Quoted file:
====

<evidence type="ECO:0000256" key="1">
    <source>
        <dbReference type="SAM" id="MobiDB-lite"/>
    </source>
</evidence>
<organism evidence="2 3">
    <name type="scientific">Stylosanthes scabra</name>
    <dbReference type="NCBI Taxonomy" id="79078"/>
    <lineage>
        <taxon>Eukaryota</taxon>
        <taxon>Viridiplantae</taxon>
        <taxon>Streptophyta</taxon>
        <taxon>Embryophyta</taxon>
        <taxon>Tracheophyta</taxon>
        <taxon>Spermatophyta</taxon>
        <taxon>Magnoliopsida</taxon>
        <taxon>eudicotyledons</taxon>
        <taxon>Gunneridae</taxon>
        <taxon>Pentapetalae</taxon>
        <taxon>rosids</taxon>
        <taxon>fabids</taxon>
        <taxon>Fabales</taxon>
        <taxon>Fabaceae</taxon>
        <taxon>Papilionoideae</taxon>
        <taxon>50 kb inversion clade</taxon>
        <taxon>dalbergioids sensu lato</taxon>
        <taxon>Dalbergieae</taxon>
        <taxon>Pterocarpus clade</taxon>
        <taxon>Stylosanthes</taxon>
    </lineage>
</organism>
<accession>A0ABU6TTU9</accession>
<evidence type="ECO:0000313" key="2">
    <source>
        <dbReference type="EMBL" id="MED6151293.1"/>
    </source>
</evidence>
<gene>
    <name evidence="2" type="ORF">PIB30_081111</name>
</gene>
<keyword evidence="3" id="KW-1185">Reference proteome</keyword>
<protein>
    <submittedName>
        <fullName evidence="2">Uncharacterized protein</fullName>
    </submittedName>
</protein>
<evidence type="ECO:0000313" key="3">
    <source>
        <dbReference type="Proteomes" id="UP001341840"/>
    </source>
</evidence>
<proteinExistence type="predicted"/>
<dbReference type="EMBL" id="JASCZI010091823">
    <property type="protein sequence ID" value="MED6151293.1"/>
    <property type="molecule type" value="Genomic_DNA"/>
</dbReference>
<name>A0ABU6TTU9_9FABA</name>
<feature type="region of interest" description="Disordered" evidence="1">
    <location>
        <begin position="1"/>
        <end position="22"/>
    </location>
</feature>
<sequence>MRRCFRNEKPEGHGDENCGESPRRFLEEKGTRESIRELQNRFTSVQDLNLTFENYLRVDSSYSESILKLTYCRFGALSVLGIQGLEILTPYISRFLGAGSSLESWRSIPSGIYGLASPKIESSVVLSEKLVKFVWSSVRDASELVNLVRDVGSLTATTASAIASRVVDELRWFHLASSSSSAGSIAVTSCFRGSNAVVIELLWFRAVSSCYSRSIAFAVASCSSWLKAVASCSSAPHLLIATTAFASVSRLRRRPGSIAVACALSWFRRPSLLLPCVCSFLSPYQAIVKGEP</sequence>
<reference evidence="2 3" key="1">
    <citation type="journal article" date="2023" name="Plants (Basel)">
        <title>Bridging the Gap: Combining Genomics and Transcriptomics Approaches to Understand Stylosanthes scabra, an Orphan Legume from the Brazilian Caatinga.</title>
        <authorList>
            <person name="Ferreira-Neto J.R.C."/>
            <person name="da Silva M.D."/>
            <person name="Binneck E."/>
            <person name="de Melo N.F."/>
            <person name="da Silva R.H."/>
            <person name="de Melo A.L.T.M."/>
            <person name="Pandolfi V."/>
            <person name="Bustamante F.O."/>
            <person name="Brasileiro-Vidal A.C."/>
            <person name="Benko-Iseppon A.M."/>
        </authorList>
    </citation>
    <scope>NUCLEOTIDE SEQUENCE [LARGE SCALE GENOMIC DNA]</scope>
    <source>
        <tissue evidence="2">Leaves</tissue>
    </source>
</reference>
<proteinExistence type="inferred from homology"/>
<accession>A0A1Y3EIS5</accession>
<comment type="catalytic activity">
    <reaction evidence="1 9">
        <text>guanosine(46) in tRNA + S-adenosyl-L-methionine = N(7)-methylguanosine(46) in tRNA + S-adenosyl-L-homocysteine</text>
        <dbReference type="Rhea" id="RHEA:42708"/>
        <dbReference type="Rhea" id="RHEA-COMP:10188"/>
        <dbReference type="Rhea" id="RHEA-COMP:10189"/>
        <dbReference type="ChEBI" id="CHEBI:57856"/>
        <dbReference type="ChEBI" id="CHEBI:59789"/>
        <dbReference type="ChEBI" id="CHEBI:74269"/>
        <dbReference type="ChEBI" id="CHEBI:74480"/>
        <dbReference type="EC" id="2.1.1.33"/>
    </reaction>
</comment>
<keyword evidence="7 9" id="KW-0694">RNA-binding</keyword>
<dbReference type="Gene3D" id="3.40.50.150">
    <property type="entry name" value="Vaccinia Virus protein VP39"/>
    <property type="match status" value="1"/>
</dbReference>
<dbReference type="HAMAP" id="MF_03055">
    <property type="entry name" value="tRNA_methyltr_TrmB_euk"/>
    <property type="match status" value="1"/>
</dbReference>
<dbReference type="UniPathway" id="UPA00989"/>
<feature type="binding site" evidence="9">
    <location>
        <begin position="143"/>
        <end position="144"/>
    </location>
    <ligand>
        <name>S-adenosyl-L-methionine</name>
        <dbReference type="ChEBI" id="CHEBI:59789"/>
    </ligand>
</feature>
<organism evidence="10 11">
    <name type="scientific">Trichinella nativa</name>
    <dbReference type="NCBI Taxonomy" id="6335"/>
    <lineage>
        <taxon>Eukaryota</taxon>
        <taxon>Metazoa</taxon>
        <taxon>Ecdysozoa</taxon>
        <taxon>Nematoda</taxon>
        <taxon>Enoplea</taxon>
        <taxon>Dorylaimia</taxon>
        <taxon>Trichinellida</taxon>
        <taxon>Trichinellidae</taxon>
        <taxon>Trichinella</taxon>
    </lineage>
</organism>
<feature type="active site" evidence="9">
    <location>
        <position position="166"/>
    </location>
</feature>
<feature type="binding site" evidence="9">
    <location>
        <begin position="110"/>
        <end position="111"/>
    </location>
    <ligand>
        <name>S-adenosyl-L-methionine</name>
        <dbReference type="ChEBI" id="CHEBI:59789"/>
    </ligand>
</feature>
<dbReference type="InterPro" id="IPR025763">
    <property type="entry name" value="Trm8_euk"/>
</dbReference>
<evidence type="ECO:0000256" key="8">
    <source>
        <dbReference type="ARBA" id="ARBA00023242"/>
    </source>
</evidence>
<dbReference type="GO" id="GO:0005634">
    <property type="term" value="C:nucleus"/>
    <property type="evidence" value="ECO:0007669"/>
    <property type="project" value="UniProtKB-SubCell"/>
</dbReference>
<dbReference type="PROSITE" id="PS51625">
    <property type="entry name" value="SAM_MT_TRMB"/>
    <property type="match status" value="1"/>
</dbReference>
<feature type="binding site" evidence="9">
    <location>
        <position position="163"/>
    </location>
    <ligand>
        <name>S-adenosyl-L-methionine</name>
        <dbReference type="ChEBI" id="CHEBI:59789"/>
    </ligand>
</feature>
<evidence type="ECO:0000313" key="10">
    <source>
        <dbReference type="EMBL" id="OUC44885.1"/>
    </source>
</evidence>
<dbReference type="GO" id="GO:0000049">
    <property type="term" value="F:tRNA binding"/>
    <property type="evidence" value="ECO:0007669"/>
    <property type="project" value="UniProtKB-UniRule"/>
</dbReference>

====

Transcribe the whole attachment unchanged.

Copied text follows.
<evidence type="ECO:0000256" key="1">
    <source>
        <dbReference type="SAM" id="MobiDB-lite"/>
    </source>
</evidence>
<organism evidence="2 3">
    <name type="scientific">Stylosanthes scabra</name>
    <dbReference type="NCBI Taxonomy" id="79078"/>
    <lineage>
        <taxon>Eukaryota</taxon>
        <taxon>Viridiplantae</taxon>
        <taxon>Streptophyta</taxon>
        <taxon>Embryophyta</taxon>
        <taxon>Tracheophyta</taxon>
        <taxon>Spermatophyta</taxon>
        <taxon>Magnoliopsida</taxon>
        <taxon>eudicotyledons</taxon>
        <taxon>Gunneridae</taxon>
        <taxon>Pentapetalae</taxon>
        <taxon>rosids</taxon>
        <taxon>fabids</taxon>
        <taxon>Fabales</taxon>
        <taxon>Fabaceae</taxon>
        <taxon>Papilionoideae</taxon>
        <taxon>50 kb inversion clade</taxon>
        <taxon>dalbergioids sensu lato</taxon>
        <taxon>Dalbergieae</taxon>
        <taxon>Pterocarpus clade</taxon>
        <taxon>Stylosanthes</taxon>
    </lineage>
</organism>
<accession>A0ABU6TTU9</accession>
<evidence type="ECO:0000313" key="2">
    <source>
        <dbReference type="EMBL" id="MED6151293.1"/>
    </source>
</evidence>
<gene>
    <name evidence="2" type="ORF">PIB30_081111</name>
</gene>
<keyword evidence="3" id="KW-1185">Reference proteome</keyword>
<protein>
    <submittedName>
        <fullName evidence="2">Uncharacterized protein</fullName>
    </submittedName>
</protein>
<evidence type="ECO:0000313" key="3">
    <source>
        <dbReference type="Proteomes" id="UP001341840"/>
    </source>
</evidence>
<proteinExistence type="predicted"/>
<dbReference type="EMBL" id="JASCZI010091823">
    <property type="protein sequence ID" value="MED6151293.1"/>
    <property type="molecule type" value="Genomic_DNA"/>
</dbReference>
<name>A0ABU6TTU9_9FABA</name>
<feature type="region of interest" description="Disordered" evidence="1">
    <location>
        <begin position="1"/>
        <end position="22"/>
    </location>
</feature>
<sequence>MRRCFRNEKPEGHGDENCGESPRRFLEEKGTRESIRELQNRFTSVQDLNLTFENYLRVDSSYSESILKLTYCRFGALSVLGIQGLEILTPYISRFLGAGSSLESWRSIPSGIYGLASPKIESSVVLSEKLVKFVWSSVRDASELVNLVRDVGSLTATTASAIASRVVDELRWFHLASSSSSAGSIAVTSCFRGSNAVVIELLWFRAVSSCYSRSIAFAVASCSSWLKAVASCSSAPHLLIATTAFASVSRLRRRPGSIAVACALSWFRRPSLLLPCVCSFLSPYQAIVKGEP</sequence>
<reference evidence="2 3" key="1">
    <citation type="journal article" date="2023" name="Plants (Basel)">
        <title>Bridging the Gap: Combining Genomics and Transcriptomics Approaches to Understand Stylosanthes scabra, an Orphan Legume from the Brazilian Caatinga.</title>
        <authorList>
            <person name="Ferreira-Neto J.R.C."/>
            <person name="da Silva M.D."/>
            <person name="Binneck E."/>
            <person name="de Melo N.F."/>
            <person name="da Silva R.H."/>
            <person name="de Melo A.L.T.M."/>
            <person name="Pandolfi V."/>
            <person name="Bustamante F.O."/>
            <person name="Brasileiro-Vidal A.C."/>
            <person name="Benko-Iseppon A.M."/>
        </authorList>
    </citation>
    <scope>NUCLEOTIDE SEQUENCE [LARGE SCALE GENOMIC DNA]</scope>
    <source>
        <tissue evidence="2">Leaves</tissue>
    </source>
</reference>
<proteinExistence type="inferred from homology"/>
<accession>A0A1Y3EIS5</accession>
<comment type="catalytic activity">
    <reaction evidence="1 9">
        <text>guanosine(46) in tRNA + S-adenosyl-L-methionine = N(7)-methylguanosine(46) in tRNA + S-adenosyl-L-homocysteine</text>
        <dbReference type="Rhea" id="RHEA:42708"/>
        <dbReference type="Rhea" id="RHEA-COMP:10188"/>
        <dbReference type="Rhea" id="RHEA-COMP:10189"/>
        <dbReference type="ChEBI" id="CHEBI:57856"/>
        <dbReference type="ChEBI" id="CHEBI:59789"/>
        <dbReference type="ChEBI" id="CHEBI:74269"/>
        <dbReference type="ChEBI" id="CHEBI:74480"/>
        <dbReference type="EC" id="2.1.1.33"/>
    </reaction>
</comment>
<keyword evidence="7 9" id="KW-0694">RNA-binding</keyword>
<dbReference type="Gene3D" id="3.40.50.150">
    <property type="entry name" value="Vaccinia Virus protein VP39"/>
    <property type="match status" value="1"/>
</dbReference>
<dbReference type="HAMAP" id="MF_03055">
    <property type="entry name" value="tRNA_methyltr_TrmB_euk"/>
    <property type="match status" value="1"/>
</dbReference>
<dbReference type="UniPathway" id="UPA00989"/>
<feature type="binding site" evidence="9">
    <location>
        <begin position="143"/>
        <end position="144"/>
    </location>
    <ligand>
        <name>S-adenosyl-L-methionine</name>
        <dbReference type="ChEBI" id="CHEBI:59789"/>
    </ligand>
</feature>
<organism evidence="10 11">
    <name type="scientific">Trichinella nativa</name>
    <dbReference type="NCBI Taxonomy" id="6335"/>
    <lineage>
        <taxon>Eukaryota</taxon>
        <taxon>Metazoa</taxon>
        <taxon>Ecdysozoa</taxon>
        <taxon>Nematoda</taxon>
        <taxon>Enoplea</taxon>
        <taxon>Dorylaimia</taxon>
        <taxon>Trichinellida</taxon>
        <taxon>Trichinellidae</taxon>
        <taxon>Trichinella</taxon>
    </lineage>
</organism>
<feature type="active site" evidence="9">
    <location>
        <position position="166"/>
    </location>
</feature>
<feature type="binding site" evidence="9">
    <location>
        <begin position="110"/>
        <end position="111"/>
    </location>
    <ligand>
        <name>S-adenosyl-L-methionine</name>
        <dbReference type="ChEBI" id="CHEBI:59789"/>
    </ligand>
</feature>
<dbReference type="InterPro" id="IPR025763">
    <property type="entry name" value="Trm8_euk"/>
</dbReference>
<evidence type="ECO:0000256" key="8">
    <source>
        <dbReference type="ARBA" id="ARBA00023242"/>
    </source>
</evidence>
<dbReference type="GO" id="GO:0005634">
    <property type="term" value="C:nucleus"/>
    <property type="evidence" value="ECO:0007669"/>
    <property type="project" value="UniProtKB-SubCell"/>
</dbReference>
<dbReference type="PROSITE" id="PS51625">
    <property type="entry name" value="SAM_MT_TRMB"/>
    <property type="match status" value="1"/>
</dbReference>
<feature type="binding site" evidence="9">
    <location>
        <position position="163"/>
    </location>
    <ligand>
        <name>S-adenosyl-L-methionine</name>
        <dbReference type="ChEBI" id="CHEBI:59789"/>
    </ligand>
</feature>
<evidence type="ECO:0000313" key="10">
    <source>
        <dbReference type="EMBL" id="OUC44885.1"/>
    </source>
</evidence>
<dbReference type="GO" id="GO:0000049">
    <property type="term" value="F:tRNA binding"/>
    <property type="evidence" value="ECO:0007669"/>
    <property type="project" value="UniProtKB-UniRule"/>
</dbReference>